Friday, January 15, 2010
Our Cash Cab Cash Grab
I have a video clip of our appearance, which was actually filmed in June of 2008, but I can't figure out how to post it on this stinkin' blog site. I've tried a number of tricks, including using the "help" feature (men hate clicking on "help," it's like stopping to ask directions), but it led me nowhere.
If you want me to e-mail the clip to you, send me a note. In the meantime, I'll keep trying to figure out how to post it here. A shout out to my friend Stan Berson for converting the DVD of our appearance into a video clip. He's an all-around talented guy (if you need high-end, small-job carpentry done in the Monmouth County area, let me know and I'll put you in touch.)
I tried to convert the DVD myself, but don't think I had the correct software. Or, maybe, just not the correct brain.
Nothing is easy. Unless it is.
Back to the show. We had to sign a non-disclosure agreement (NDA) pertaining to certain aspects of the production, so I can't tell you a number of the more interesting things, sorry. Maybe over a beer. I think the producers made us agree that if we violated the NDA, we'd be forced to ride with a real NYC taxi driver for a day and endure the smell. In July. With the windows up.
Ben is a licensed NYC cabbie, or so he says, despite not speaking or smelling like one. He claimed he'd never been in an accident and has insurance. That would make him one-of-a-kind among NYC taxi drivers.
The adventure began when we got into the cab (the NDA prevents me from explaining "Why us?") and the lights went off overhead. If you've seen the show, you know what I'm talking about. It looks very disco-like for a few seconds, as if John Travolta's dance floor had been transplanted onto the cab ceiling.
Ben explained the rules, and asked us if we wanted to play. Of course we agreed. Then we were asked to step out of the cab to sign the NDA and various other authorization and tax forms. There's always paperwork, no matter what you do.
A small crowd gathered on the sidewalk at this point, because people recognized Ben, and the cab. We were on the corner of 61st and Broadway. I tried to sign some autographs, but nobody was biting.
We got back into the cab and Ben drove down Broadway, on our way to BLT Fish, a restuarant about 45 blocks or so away. They said the exact distance on the show, but I'm in too much of a rush right now to re-play the clip. I'm in the right ballpark though, I'm sure.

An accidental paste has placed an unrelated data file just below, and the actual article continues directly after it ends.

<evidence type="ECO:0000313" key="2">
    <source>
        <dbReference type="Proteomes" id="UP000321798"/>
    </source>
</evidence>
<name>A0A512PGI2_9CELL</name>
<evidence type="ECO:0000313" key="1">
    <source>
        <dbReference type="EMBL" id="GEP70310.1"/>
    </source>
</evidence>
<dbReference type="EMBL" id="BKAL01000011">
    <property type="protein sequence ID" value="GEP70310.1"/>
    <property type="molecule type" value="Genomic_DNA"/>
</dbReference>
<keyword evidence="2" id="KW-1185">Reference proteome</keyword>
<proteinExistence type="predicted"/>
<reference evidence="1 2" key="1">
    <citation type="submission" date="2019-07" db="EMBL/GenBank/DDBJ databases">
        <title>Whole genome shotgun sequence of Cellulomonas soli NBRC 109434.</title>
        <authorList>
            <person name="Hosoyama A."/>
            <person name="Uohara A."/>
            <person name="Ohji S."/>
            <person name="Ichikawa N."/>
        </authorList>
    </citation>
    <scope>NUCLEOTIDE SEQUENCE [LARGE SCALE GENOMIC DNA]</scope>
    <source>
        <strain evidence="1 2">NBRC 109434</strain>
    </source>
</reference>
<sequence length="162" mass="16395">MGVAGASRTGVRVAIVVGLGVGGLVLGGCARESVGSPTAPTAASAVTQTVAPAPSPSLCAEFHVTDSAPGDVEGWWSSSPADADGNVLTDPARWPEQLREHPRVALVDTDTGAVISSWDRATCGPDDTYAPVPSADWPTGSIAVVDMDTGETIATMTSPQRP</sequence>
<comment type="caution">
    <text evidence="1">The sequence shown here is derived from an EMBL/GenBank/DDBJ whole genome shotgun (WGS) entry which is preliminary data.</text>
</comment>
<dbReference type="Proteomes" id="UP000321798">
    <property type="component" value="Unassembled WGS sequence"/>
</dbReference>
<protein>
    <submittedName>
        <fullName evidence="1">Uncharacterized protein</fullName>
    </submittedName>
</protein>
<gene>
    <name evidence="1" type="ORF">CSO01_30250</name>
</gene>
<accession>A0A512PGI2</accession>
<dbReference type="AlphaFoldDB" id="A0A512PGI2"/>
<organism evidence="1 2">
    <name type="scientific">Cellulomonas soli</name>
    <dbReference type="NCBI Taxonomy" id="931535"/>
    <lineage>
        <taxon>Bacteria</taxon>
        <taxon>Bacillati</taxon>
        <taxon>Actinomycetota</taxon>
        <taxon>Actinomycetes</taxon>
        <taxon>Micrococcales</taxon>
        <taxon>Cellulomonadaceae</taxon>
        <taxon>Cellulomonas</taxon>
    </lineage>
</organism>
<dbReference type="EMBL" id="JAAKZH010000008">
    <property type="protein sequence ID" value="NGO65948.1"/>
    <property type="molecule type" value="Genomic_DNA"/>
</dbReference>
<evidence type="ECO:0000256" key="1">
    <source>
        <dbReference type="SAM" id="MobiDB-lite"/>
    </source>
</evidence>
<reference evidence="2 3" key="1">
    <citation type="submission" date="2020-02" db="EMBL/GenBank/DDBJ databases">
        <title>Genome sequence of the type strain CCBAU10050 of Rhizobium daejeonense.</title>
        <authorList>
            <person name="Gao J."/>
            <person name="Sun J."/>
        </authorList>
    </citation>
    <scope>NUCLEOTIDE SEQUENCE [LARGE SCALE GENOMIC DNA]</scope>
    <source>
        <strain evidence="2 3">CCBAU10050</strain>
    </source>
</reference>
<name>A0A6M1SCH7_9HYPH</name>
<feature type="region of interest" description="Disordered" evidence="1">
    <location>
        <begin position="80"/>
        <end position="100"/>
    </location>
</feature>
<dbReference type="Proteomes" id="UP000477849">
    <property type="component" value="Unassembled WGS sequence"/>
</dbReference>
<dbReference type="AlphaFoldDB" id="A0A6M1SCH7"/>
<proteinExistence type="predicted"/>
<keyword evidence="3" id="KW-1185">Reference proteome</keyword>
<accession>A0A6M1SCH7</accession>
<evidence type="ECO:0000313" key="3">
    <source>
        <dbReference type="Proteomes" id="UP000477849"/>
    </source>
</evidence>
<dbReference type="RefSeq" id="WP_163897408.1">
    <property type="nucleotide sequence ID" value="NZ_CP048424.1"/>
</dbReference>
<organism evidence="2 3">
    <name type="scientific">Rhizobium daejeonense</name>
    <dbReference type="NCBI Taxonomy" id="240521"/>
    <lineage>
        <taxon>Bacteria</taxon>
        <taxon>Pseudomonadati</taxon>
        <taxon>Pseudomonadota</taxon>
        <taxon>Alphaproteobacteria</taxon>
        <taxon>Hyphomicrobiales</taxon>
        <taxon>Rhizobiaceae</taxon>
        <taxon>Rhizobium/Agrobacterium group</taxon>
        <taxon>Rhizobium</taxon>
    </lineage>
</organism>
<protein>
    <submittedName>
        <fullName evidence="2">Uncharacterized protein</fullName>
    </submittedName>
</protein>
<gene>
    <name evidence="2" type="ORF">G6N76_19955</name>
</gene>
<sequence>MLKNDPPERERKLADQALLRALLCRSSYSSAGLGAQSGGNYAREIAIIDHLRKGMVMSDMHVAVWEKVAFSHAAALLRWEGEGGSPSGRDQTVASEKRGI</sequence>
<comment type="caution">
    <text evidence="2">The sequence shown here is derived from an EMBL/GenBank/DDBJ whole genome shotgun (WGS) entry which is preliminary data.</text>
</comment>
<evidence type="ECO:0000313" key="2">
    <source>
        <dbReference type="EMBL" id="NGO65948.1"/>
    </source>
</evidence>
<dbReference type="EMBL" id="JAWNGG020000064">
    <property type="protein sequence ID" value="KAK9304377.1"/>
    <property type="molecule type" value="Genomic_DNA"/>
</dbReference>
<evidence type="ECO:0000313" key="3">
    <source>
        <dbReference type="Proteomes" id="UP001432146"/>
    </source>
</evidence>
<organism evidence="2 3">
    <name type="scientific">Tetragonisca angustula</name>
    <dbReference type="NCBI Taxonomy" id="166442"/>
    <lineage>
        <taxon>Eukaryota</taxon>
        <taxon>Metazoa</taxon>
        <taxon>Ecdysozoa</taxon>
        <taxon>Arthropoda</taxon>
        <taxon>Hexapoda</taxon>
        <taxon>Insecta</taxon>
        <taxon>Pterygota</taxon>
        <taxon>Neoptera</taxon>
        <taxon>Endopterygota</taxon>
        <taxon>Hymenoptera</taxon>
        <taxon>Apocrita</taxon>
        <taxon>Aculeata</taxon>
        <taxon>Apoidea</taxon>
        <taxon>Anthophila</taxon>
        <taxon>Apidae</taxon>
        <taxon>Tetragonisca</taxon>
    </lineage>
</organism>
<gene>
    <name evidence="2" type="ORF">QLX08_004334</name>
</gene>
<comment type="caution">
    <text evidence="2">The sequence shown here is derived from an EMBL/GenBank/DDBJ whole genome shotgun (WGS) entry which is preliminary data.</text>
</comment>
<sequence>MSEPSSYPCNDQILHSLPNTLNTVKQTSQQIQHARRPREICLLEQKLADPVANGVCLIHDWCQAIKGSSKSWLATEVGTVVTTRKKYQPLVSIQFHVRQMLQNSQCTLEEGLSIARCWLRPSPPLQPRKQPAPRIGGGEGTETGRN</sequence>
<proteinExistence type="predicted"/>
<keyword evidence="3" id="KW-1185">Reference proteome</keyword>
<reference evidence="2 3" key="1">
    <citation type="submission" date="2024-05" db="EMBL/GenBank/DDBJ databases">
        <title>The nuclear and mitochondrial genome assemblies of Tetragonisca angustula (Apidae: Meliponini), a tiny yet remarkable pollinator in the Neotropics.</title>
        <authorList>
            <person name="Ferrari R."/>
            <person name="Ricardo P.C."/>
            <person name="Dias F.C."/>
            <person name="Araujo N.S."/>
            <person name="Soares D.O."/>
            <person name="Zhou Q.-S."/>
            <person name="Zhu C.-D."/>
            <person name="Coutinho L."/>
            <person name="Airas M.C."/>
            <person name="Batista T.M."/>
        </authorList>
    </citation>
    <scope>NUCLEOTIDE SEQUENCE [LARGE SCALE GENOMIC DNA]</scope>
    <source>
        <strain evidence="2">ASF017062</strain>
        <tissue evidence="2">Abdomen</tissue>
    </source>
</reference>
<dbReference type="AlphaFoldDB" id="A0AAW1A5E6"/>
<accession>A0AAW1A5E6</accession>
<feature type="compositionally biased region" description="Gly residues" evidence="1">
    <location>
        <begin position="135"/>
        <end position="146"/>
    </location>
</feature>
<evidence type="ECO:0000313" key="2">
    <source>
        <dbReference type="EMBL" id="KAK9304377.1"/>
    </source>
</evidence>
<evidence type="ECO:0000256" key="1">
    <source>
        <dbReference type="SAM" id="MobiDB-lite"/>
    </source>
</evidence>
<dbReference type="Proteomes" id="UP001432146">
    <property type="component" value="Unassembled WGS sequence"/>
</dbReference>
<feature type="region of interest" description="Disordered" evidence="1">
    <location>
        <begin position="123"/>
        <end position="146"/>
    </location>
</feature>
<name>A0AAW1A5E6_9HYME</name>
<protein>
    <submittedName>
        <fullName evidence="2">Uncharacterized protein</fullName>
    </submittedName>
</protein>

Geo, my friend and cab mate, is well above average at trivia. He won an episode of Jeopardy! (don't forget the exclamation point!) back in the 1960s, I think. He lost the second game, however, because one of the other guys was lightning quick on the buzzer, a big key to winning. I also think they interrupted his episode for a speech by President Kennedy or something. Anyway, Geo knows his trivia.
The first question was relatively simple: "A depiction of a black lightning bolt on a yellow background with the letters "HV" below it warns of what hazard?"
Geo froze up, later saying that he could only think of HIV, so I answered "High voltage." Ben affirmed that the answer was correct.
Geo remained in a state of suspended animation for the next question -- I thought he may have been hypnotized by the disco lights or something -- but then he suddenly thawed out. Geo was especially good on the "Red Light Challenges" which each require a five-part answer (one involved actresses and he subscribes to "Variety," so that was easy.)
We got the first seven or so questions correct. For such a short clip, you'd think I'd have all these stats memorized, but I don't. And it was "doubles week" so each question counted for double the money. Geo and I still argue over who was responsible for more of our correct answers. He says it was him, and I know it was me. In reality, it was close to a 50/50 split. Regardless, we were on a hot streak.
If you've read this blog with any regularity, you know I'm a very self-effacing guy. Humble and modest are two words used to describe me by many. You can stop coughing now. But, I will modestly say that I was on a roll in the cab with witticisms. For example, at one point Ben had to stop asking questions for a few seconds because we were in heavy traffic and he said that he didn't want to get into an accident.
"Yeah, afterall," I said, "We're in the Cash Cab, not Crash Cab."
That bit of comedy ended up on the cutting room floor. As did most of my other humorous interludes during that ride.
It must be the policy of the show to not allow passengers to be funnier than Ben. They don't want anyone to show up their high-priced star, especially some average schmo off the street.
Our momentum was shattered by two consecutive wrong answers, both on science: "What's the technical name for a three-quarters full moon?"
1. Gibbous; and 2) Escape velocity or parabolic velocity.